Paragraph three is the only portion of the entire contract dealing with the Arkansas Fuel properties transaction, and is independent and complete within itself. The last or cancellation sentence in the paragraph is: "Phillips Petroleum Company agrees to cancel said note covering Haltom-Murphy, Inc.'s purchase price of this property and equipment." We must decide whether this sentence relates, as Phillips contends, to the other provisions in paragraph three which have only to do with the properties covered by the promissory note and mortgage and for which Phillips was to pay a total consideration of $30,000 as the repurchase price, or whether it relates to the entire contract as appellant contends.

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Under the first alternative there is no ambiguity. The total consideration for repurchase was to be $30,000 with the cancellation of the note being a part of that consideration. If, on the other hand, it applies to the entire agreement, the total consideration is $52,247.53. To adopt the contention of appellant makes it necessary to disregard the language "total consideration of $30,000.00" in paragraph three. We cannot put aside or ignore these words and thus the contract must be construed in the light of them. Pure Oil Company v. Petrolite Corp., 5 Cir., 1946, 158 F.2d 503. Neither can we add language for the parties as we would have to do to make this paragraph read that Phillips was to pay $30,000 cash and cancel the note in addition. Harrison v. Fortlage, 1896, 161 U.S. 57, 16 S.Ct. 488, 40 L.Ed. 616; Chicago, R. I. & P. Ry. Co. v. Maryland Casualty Co., 8 Cir., 1935, 75 F.2d 596; and 12 Am.Jur., Contracts, § 228. Furthermore, to apply the cancellation sentence to the whole contract would be to create an ambiguity for paragraph eight provides that appellant will pay all of its debts to Phillips, the opposite of the language of the cancellation clause. This would render the entire contract ambiguous whereas applying the cancellation sentence only to paragraph three leaves that paragraph without ambiguity and the entire contract as well.


No ambiguity appearing in the contract and no other error appearing the judgment is




RIVES, Circuit Judge (dissenting).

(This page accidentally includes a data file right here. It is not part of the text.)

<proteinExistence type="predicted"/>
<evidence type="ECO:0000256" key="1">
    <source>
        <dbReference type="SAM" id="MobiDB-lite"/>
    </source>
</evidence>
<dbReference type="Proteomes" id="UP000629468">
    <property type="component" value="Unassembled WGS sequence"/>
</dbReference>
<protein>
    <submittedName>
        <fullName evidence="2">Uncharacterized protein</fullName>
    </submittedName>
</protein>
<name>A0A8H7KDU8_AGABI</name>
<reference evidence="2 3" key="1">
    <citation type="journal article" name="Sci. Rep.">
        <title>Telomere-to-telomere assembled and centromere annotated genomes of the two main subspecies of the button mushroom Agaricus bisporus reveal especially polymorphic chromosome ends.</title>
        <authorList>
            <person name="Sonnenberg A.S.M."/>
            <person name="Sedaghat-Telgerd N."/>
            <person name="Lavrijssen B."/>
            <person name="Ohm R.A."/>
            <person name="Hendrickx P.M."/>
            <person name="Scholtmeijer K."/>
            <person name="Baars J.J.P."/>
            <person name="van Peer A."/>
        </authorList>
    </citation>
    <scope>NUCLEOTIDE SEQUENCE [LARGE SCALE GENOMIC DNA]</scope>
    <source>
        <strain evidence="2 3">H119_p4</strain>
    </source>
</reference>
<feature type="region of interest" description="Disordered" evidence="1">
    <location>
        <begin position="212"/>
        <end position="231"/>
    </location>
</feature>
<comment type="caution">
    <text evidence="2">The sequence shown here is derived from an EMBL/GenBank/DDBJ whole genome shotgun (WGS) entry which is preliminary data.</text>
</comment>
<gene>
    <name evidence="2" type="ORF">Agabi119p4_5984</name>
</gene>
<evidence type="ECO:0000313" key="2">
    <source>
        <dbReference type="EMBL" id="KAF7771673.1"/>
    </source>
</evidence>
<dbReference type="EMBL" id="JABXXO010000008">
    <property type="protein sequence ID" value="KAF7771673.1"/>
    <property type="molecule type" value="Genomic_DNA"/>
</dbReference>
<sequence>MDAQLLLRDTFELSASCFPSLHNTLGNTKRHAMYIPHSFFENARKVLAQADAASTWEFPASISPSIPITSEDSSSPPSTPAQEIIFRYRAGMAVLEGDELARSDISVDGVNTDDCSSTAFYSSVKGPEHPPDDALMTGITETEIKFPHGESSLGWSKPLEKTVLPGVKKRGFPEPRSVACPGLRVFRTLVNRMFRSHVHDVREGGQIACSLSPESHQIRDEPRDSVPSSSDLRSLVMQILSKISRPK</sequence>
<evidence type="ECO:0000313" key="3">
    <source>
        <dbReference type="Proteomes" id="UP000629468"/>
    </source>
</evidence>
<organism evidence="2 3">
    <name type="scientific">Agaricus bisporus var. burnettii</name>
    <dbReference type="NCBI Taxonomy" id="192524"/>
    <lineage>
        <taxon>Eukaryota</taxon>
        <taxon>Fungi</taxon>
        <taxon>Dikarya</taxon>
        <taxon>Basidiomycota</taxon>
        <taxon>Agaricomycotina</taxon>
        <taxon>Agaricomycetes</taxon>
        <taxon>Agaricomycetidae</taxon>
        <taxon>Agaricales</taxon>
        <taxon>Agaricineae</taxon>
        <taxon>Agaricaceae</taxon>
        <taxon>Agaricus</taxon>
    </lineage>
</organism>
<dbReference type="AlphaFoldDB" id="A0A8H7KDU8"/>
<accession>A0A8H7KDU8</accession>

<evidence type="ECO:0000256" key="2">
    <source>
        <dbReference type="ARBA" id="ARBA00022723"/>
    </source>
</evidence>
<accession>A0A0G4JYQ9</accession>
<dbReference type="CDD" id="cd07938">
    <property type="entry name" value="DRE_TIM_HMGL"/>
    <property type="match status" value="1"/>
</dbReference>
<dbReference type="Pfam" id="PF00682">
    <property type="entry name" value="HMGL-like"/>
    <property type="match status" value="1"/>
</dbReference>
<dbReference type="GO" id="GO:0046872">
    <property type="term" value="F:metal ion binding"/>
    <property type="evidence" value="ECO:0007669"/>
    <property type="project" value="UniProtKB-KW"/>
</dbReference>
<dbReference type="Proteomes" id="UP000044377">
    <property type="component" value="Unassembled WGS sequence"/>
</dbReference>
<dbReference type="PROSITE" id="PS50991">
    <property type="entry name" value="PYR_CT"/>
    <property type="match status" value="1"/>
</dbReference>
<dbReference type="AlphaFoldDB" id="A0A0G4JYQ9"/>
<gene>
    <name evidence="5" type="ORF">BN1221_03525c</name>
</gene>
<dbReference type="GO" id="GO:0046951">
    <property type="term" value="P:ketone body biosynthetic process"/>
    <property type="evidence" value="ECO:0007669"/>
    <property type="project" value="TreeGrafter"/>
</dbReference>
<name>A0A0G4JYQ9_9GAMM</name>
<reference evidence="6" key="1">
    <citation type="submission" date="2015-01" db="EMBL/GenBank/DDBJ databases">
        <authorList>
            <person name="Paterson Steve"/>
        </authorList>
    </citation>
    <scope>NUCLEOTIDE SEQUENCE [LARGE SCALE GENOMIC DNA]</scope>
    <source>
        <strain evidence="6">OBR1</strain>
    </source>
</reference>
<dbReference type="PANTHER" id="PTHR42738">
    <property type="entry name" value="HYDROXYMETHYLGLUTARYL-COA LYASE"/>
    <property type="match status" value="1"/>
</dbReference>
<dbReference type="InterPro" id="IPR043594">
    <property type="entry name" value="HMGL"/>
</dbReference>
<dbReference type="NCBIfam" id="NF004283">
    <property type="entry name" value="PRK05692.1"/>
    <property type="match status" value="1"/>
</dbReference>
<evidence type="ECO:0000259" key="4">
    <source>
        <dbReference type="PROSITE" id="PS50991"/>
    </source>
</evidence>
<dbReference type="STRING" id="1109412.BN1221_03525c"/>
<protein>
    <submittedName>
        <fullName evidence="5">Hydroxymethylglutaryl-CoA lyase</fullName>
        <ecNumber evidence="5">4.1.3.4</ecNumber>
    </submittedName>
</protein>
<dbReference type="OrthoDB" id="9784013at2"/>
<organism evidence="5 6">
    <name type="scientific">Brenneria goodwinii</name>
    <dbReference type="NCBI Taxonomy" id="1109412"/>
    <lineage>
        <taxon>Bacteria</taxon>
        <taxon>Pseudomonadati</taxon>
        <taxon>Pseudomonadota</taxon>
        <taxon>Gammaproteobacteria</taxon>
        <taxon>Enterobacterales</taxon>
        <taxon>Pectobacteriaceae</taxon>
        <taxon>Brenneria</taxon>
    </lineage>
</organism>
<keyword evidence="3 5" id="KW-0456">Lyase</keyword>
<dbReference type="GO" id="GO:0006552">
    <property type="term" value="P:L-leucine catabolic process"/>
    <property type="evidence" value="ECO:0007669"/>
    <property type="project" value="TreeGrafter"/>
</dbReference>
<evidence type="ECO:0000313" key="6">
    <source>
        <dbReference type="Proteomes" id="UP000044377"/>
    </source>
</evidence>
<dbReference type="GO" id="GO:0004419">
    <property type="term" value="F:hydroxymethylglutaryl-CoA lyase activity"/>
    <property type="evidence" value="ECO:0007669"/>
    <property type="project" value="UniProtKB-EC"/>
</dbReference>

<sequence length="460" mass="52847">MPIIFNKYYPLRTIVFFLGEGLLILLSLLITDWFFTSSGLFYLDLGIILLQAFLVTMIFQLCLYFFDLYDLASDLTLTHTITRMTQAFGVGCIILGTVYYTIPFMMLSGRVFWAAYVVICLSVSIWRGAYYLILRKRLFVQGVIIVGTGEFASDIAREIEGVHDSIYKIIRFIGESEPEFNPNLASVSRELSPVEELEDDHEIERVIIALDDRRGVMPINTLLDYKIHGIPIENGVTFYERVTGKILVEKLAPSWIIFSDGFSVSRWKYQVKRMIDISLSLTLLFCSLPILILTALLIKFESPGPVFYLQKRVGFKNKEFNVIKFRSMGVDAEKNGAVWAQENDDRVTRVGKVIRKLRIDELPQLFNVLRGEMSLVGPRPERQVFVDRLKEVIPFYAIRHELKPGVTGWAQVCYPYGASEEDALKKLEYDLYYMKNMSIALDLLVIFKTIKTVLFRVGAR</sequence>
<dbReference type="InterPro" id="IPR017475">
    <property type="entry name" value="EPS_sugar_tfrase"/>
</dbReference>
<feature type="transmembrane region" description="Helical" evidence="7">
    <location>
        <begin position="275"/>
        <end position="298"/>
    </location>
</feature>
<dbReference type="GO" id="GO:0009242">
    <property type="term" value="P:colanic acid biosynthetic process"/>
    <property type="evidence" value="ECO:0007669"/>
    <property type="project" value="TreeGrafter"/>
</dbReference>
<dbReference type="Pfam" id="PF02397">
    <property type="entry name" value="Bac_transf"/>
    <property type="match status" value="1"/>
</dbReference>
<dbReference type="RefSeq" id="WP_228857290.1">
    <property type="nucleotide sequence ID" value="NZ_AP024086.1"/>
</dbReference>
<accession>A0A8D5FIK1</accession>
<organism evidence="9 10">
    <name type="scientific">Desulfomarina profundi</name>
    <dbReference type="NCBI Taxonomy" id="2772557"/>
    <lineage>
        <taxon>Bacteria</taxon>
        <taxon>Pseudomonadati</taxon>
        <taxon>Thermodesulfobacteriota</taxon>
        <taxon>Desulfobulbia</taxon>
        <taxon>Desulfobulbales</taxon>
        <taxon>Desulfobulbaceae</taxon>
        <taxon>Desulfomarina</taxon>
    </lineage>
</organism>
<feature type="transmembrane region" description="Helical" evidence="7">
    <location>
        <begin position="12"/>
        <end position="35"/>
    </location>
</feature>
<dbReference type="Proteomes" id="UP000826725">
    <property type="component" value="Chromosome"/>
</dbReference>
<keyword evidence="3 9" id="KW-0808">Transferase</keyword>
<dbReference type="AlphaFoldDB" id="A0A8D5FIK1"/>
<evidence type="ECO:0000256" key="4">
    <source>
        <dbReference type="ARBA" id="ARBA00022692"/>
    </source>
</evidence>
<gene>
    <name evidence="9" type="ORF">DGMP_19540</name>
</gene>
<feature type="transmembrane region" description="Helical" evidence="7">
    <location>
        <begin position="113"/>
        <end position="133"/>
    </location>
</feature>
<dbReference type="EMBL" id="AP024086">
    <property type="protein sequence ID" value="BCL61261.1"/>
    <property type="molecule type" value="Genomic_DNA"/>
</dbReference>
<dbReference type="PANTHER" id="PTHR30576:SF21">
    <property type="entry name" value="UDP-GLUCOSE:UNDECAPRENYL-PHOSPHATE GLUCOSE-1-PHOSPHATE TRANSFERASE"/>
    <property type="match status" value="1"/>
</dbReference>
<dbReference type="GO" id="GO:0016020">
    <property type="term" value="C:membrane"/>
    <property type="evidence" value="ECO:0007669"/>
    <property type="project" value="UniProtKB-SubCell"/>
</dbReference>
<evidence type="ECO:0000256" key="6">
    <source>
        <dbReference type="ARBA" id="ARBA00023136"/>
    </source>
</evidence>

The majority has concluded that the contract in question is unambiguous because: 1) "A reading of the contract indicates that each substantive paragraph was independent and distinct in that each covered some separate aspect of the relationship", and 2) to rule that the purchase-price note should be cancelled in addition to the payment of $30,000.00 specified in paragraph No. 3 would be to create a "total consideration of" $52,247.53 — a result in conflict with the express language of that paragraph. I cannot agree since this conclusion rests upon the unsupported and mistaken assumption that, because each paragraph dealt with a distinct and separate relationship between the parties, the consideration for the agreement was also fragmentized and distinctly allocated to each paragraph. Such an assumption seems contrary to the whole nature of the agreement. For, as stated in paragraph No. 1, the purpose of the agreement was a mutual termination of all contractual relations between the parties. Thus no one paragraph may be considered to stand completely independent as if the parties would be willing to carry it out in the absence of the other paragraphs; and the consideration for any one paragraph must be looked at in terms of the whole agreement. In fact, paragraph No. 4 specifically so implies when it states that Haltom-Murphy's release of any claim to the Option of Purchase on property at 14th and Austin in Waco-Texas, is as "part of the consideration for this entire agreement." Thus it is reasonable to conclude that cancellation of the note in question may also be a "part of the consideration for this entire agreement" and have no relation to the repurchase price put on the Arkansas Fuel property and equipment in paragraph No. 3. In the absence of specific language resolving this uncertainty, I do not see how the issue can be anything but ambiguous.